One thing I love about working with ChildFund is the bit of extra time they sometimes allow me to focus my lens on a country’s culture and daily life. In addition to shooting a few videos recently for the organization in Timor-Leste, I also shot these photographs, which give bit of insight into the country’s people and the terrain that is their home. Special emphasis was also placed on the beautiful practice of traditional Timorese weaving, seen below, which is a livelihood for many women on the island.Read More
Post Tagged with: "cultural"
Wedged between the Indian subcontinent and the lofty Himalayas, Nepal’s Kathmandu Valley is a place where various cultures and religions meld together to create a spiritual fusion. While anthropologists may say otherwise, locals will tell you there is no distinction between Buddhism and Hinduism here. With settlements dating back as far as 130BC, the valley is home to the most dense collection of UNESCO World Heritage Sites anywhere in the world. Filming took place over four early mornings at some of Kathmandu’s most sacred and ancient temples, as well as on the every day streets of this bustling metropolis.Read More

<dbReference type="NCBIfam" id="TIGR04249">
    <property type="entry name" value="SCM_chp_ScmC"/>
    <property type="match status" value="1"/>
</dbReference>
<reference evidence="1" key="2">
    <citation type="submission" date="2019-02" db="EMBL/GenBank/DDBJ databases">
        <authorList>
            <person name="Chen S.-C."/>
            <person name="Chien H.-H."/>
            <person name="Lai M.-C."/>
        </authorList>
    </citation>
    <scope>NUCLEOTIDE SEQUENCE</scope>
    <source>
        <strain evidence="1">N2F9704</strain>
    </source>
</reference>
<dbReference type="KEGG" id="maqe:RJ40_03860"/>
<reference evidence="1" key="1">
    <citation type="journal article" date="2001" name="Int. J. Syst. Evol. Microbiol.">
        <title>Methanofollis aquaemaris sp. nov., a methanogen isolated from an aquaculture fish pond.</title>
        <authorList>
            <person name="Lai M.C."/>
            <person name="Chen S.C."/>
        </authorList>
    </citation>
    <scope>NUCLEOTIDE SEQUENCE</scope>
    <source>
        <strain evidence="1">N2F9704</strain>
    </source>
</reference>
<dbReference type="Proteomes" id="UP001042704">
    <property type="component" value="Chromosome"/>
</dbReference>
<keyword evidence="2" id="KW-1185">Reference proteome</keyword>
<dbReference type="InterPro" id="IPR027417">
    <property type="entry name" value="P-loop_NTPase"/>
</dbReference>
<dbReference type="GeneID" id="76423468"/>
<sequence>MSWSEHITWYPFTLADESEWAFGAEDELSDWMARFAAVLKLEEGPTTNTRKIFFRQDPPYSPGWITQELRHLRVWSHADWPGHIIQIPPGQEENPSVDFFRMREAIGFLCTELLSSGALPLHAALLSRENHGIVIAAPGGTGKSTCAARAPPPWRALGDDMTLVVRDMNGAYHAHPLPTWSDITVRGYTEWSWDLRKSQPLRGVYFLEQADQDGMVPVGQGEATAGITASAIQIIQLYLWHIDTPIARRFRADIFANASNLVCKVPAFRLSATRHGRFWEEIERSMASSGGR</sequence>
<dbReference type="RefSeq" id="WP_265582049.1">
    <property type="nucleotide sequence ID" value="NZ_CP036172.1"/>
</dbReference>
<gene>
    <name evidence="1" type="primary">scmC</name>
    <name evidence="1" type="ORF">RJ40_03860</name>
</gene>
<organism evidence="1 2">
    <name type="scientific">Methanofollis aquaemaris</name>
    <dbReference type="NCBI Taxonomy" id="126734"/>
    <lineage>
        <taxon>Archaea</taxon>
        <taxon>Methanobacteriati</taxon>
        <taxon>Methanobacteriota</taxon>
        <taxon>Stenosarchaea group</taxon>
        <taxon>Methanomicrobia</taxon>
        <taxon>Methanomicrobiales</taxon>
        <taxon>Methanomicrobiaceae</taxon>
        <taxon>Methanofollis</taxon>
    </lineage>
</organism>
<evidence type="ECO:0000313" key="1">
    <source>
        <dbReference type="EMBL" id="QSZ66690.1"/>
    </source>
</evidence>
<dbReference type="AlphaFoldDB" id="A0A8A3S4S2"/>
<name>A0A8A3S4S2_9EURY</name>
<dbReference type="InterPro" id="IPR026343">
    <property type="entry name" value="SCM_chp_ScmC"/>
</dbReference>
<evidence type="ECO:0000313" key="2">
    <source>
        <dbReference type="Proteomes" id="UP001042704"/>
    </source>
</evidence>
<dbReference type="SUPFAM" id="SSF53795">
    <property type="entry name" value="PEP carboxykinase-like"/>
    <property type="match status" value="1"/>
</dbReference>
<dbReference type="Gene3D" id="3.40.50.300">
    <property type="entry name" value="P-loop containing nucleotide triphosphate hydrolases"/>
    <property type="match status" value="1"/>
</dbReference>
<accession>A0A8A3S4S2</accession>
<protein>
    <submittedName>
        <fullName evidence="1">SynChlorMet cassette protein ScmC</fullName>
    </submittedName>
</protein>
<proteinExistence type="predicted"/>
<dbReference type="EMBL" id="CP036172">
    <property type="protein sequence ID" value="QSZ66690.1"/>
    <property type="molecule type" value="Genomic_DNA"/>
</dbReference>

Many NGO’s focus on building livelihoods through agriculture. What about the people that live in areas where crop production is literally not a viable option? Kenya’s Emali district has been hit by recurring drought for the last decade, making farming next to impossible. In this documentary short, which I shot and edited, we see the blueprint of a grant from the Government of New Zealand implemented by ChildFund Kenya called “Building Resources in Two Drought Affected Communities.” As our narrators tell us, the aim of the program is not just to build secure livelihoods of the program’s participants, but also to preserve precious and unique cultural traditions and craftwork among the Kamba and Maasai peoples in Emali. Along the way we get an idea of the artists’ creation process and even a beauty tip from the Maasai. The program has made quite a splash in New Zealand media. 3News, Dominion[…]Read More
Three coffee shops next to each other on the same block? One right across from the other? This isn’t the left bank of the Seine or downtown DC. This is Ethiopia! Sure, coffee is grown and exported from other African countries like Tanzania and Kenya, but only in Ethiopia is coffee cultivated, harvested, roasted, and afterwards widely consumed by the public. In fact, coffee is deeply entrenched in the fiber of Ethiopian society. Long before the Italians came to attempt a takeover of the country (they failed), Ethiopians have been savoring sweet espresso, home-style. The Italian espresso machine did catch on, however, as it has elsewhere, and is nearly as ubiquitous in Ethiopia as the jabena, the traditional kettle in which coffee is prepared here. Coffee even originates from Ethiopia. It comes from a region known as Kaffa, from which most languages derive their word for the caffeinated essential. Below,[…]Read More